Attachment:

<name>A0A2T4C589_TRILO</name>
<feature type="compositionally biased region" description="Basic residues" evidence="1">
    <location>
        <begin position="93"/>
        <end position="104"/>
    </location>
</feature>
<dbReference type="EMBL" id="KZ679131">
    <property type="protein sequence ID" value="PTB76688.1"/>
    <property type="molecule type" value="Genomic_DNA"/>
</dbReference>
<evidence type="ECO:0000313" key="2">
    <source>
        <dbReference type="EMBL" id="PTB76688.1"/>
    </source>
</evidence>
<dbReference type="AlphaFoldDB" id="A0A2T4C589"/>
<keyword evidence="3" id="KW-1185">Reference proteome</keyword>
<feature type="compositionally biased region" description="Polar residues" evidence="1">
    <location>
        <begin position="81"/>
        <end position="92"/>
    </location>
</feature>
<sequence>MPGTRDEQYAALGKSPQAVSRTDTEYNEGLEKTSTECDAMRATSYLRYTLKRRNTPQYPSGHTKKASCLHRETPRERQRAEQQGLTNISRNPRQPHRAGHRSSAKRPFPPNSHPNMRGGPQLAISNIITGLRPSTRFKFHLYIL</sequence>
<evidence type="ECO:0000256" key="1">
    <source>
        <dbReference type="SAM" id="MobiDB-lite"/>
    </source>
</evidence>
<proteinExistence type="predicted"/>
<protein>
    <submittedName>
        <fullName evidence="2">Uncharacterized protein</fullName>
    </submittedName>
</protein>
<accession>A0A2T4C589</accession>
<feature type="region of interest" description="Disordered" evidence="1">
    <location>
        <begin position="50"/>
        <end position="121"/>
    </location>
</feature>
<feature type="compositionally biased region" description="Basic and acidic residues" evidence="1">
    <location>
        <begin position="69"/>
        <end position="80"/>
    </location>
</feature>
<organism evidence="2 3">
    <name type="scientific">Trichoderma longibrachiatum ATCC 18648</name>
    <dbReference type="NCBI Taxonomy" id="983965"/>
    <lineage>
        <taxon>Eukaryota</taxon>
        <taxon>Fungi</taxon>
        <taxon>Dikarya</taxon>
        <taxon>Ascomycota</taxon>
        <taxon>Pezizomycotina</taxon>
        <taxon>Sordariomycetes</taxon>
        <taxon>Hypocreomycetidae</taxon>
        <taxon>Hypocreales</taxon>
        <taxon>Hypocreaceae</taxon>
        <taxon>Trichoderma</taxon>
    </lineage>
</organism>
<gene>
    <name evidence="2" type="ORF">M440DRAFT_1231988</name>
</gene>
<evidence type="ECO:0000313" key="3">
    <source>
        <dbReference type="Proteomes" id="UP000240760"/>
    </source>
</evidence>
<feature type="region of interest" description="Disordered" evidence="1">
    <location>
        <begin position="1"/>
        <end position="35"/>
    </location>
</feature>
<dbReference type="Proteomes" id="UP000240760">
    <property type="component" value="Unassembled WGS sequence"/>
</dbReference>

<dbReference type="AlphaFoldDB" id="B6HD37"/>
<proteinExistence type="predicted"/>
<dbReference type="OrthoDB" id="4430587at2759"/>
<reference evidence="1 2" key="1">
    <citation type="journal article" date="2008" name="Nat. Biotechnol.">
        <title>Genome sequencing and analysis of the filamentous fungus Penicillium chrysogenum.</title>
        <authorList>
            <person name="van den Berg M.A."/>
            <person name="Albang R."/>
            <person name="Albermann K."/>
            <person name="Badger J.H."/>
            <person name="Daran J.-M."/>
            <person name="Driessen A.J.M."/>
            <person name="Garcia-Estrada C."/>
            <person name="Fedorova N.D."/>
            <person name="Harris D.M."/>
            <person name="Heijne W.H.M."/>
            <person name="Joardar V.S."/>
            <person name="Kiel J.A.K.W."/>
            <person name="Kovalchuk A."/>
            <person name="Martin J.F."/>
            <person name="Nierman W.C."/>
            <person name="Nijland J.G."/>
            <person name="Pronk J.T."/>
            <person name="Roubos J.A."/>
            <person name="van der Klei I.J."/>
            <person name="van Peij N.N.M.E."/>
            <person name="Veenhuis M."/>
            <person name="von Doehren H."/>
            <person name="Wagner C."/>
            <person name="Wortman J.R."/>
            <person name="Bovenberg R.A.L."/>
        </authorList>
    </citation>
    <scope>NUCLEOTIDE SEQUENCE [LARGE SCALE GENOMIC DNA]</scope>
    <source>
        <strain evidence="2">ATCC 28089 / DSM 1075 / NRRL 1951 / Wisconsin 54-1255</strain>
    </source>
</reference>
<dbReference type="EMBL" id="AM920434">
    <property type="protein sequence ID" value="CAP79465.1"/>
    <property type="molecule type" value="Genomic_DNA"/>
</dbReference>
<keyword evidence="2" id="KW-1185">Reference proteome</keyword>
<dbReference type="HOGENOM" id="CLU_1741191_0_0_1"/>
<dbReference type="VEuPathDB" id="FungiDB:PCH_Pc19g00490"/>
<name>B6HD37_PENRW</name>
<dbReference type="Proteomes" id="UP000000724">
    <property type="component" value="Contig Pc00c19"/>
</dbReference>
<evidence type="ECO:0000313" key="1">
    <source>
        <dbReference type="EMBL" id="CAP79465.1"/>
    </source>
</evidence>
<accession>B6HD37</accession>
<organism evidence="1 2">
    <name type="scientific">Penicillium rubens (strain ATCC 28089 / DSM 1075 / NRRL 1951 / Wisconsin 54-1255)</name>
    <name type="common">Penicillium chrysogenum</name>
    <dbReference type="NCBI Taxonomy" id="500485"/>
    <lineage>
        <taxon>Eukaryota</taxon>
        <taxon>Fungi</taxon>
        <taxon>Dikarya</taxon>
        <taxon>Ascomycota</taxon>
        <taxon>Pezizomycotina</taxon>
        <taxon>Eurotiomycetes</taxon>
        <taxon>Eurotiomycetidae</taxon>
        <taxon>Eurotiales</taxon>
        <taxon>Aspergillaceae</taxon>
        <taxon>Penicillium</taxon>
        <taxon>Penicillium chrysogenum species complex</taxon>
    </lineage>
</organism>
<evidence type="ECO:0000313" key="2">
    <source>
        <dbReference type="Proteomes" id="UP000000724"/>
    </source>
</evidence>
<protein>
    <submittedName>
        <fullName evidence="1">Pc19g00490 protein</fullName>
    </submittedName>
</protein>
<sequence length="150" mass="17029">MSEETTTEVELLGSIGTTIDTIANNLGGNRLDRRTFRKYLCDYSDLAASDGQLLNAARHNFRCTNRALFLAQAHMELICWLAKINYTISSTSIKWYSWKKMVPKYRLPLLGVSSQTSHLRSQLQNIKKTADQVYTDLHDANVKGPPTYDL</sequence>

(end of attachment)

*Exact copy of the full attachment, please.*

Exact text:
<name>A0A2T4C589_TRILO</name>
<feature type="compositionally biased region" description="Basic residues" evidence="1">
    <location>
        <begin position="93"/>
        <end position="104"/>
    </location>
</feature>
<dbReference type="EMBL" id="KZ679131">
    <property type="protein sequence ID" value="PTB76688.1"/>
    <property type="molecule type" value="Genomic_DNA"/>
</dbReference>
<evidence type="ECO:0000313" key="2">
    <source>
        <dbReference type="EMBL" id="PTB76688.1"/>
    </source>
</evidence>
<dbReference type="AlphaFoldDB" id="A0A2T4C589"/>
<keyword evidence="3" id="KW-1185">Reference proteome</keyword>
<feature type="compositionally biased region" description="Polar residues" evidence="1">
    <location>
        <begin position="81"/>
        <end position="92"/>
    </location>
</feature>
<sequence>MPGTRDEQYAALGKSPQAVSRTDTEYNEGLEKTSTECDAMRATSYLRYTLKRRNTPQYPSGHTKKASCLHRETPRERQRAEQQGLTNISRNPRQPHRAGHRSSAKRPFPPNSHPNMRGGPQLAISNIITGLRPSTRFKFHLYIL</sequence>
<evidence type="ECO:0000256" key="1">
    <source>
        <dbReference type="SAM" id="MobiDB-lite"/>
    </source>
</evidence>
<proteinExistence type="predicted"/>
<protein>
    <submittedName>
        <fullName evidence="2">Uncharacterized protein</fullName>
    </submittedName>
</protein>
<accession>A0A2T4C589</accession>
<feature type="region of interest" description="Disordered" evidence="1">
    <location>
        <begin position="50"/>
        <end position="121"/>
    </location>
</feature>
<feature type="compositionally biased region" description="Basic and acidic residues" evidence="1">
    <location>
        <begin position="69"/>
        <end position="80"/>
    </location>
</feature>
<organism evidence="2 3">
    <name type="scientific">Trichoderma longibrachiatum ATCC 18648</name>
    <dbReference type="NCBI Taxonomy" id="983965"/>
    <lineage>
        <taxon>Eukaryota</taxon>
        <taxon>Fungi</taxon>
        <taxon>Dikarya</taxon>
        <taxon>Ascomycota</taxon>
        <taxon>Pezizomycotina</taxon>
        <taxon>Sordariomycetes</taxon>
        <taxon>Hypocreomycetidae</taxon>
        <taxon>Hypocreales</taxon>
        <taxon>Hypocreaceae</taxon>
        <taxon>Trichoderma</taxon>
    </lineage>
</organism>
<gene>
    <name evidence="2" type="ORF">M440DRAFT_1231988</name>
</gene>
<evidence type="ECO:0000313" key="3">
    <source>
        <dbReference type="Proteomes" id="UP000240760"/>
    </source>
</evidence>
<feature type="region of interest" description="Disordered" evidence="1">
    <location>
        <begin position="1"/>
        <end position="35"/>
    </location>
</feature>
<dbReference type="Proteomes" id="UP000240760">
    <property type="component" value="Unassembled WGS sequence"/>
</dbReference>

<dbReference type="AlphaFoldDB" id="B6HD37"/>
<proteinExistence type="predicted"/>
<dbReference type="OrthoDB" id="4430587at2759"/>
<reference evidence="1 2" key="1">
    <citation type="journal article" date="2008" name="Nat. Biotechnol.">
        <title>Genome sequencing and analysis of the filamentous fungus Penicillium chrysogenum.</title>
        <authorList>
            <person name="van den Berg M.A."/>
            <person name="Albang R."/>
            <person name="Albermann K."/>
            <person name="Badger J.H."/>
            <person name="Daran J.-M."/>
            <person name="Driessen A.J.M."/>
            <person name="Garcia-Estrada C."/>
            <person name="Fedorova N.D."/>
            <person name="Harris D.M."/>
            <person name="Heijne W.H.M."/>
            <person name="Joardar V.S."/>
            <person name="Kiel J.A.K.W."/>
            <person name="Kovalchuk A."/>
            <person name="Martin J.F."/>
            <person name="Nierman W.C."/>
            <person name="Nijland J.G."/>
            <person name="Pronk J.T."/>
            <person name="Roubos J.A."/>
            <person name="van der Klei I.J."/>
            <person name="van Peij N.N.M.E."/>
            <person name="Veenhuis M."/>
            <person name="von Doehren H."/>
            <person name="Wagner C."/>
            <person name="Wortman J.R."/>
            <person name="Bovenberg R.A.L."/>
        </authorList>
    </citation>
    <scope>NUCLEOTIDE SEQUENCE [LARGE SCALE GENOMIC DNA]</scope>
    <source>
        <strain evidence="2">ATCC 28089 / DSM 1075 / NRRL 1951 / Wisconsin 54-1255</strain>
    </source>
</reference>
<dbReference type="EMBL" id="AM920434">
    <property type="protein sequence ID" value="CAP79465.1"/>
    <property type="molecule type" value="Genomic_DNA"/>
</dbReference>
<keyword evidence="2" id="KW-1185">Reference proteome</keyword>
<dbReference type="HOGENOM" id="CLU_1741191_0_0_1"/>
<dbReference type="VEuPathDB" id="FungiDB:PCH_Pc19g00490"/>
<name>B6HD37_PENRW</name>
<dbReference type="Proteomes" id="UP000000724">
    <property type="component" value="Contig Pc00c19"/>
</dbReference>
<evidence type="ECO:0000313" key="1">
    <source>
        <dbReference type="EMBL" id="CAP79465.1"/>
    </source>
</evidence>
<accession>B6HD37</accession>
<organism evidence="1 2">
    <name type="scientific">Penicillium rubens (strain ATCC 28089 / DSM 1075 / NRRL 1951 / Wisconsin 54-1255)</name>
    <name type="common">Penicillium chrysogenum</name>
    <dbReference type="NCBI Taxonomy" id="500485"/>
    <lineage>
        <taxon>Eukaryota</taxon>
        <taxon>Fungi</taxon>
        <taxon>Dikarya</taxon>
        <taxon>Ascomycota</taxon>
        <taxon>Pezizomycotina</taxon>
        <taxon>Eurotiomycetes</taxon>
        <taxon>Eurotiomycetidae</taxon>
        <taxon>Eurotiales</taxon>
        <taxon>Aspergillaceae</taxon>
        <taxon>Penicillium</taxon>
        <taxon>Penicillium chrysogenum species complex</taxon>
    </lineage>
</organism>
<evidence type="ECO:0000313" key="2">
    <source>
        <dbReference type="Proteomes" id="UP000000724"/>
    </source>
</evidence>
<protein>
    <submittedName>
        <fullName evidence="1">Pc19g00490 protein</fullName>
    </submittedName>
</protein>
<sequence length="150" mass="17029">MSEETTTEVELLGSIGTTIDTIANNLGGNRLDRRTFRKYLCDYSDLAASDGQLLNAARHNFRCTNRALFLAQAHMELICWLAKINYTISSTSIKWYSWKKMVPKYRLPLLGVSSQTSHLRSQLQNIKKTADQVYTDLHDANVKGPPTYDL</sequence>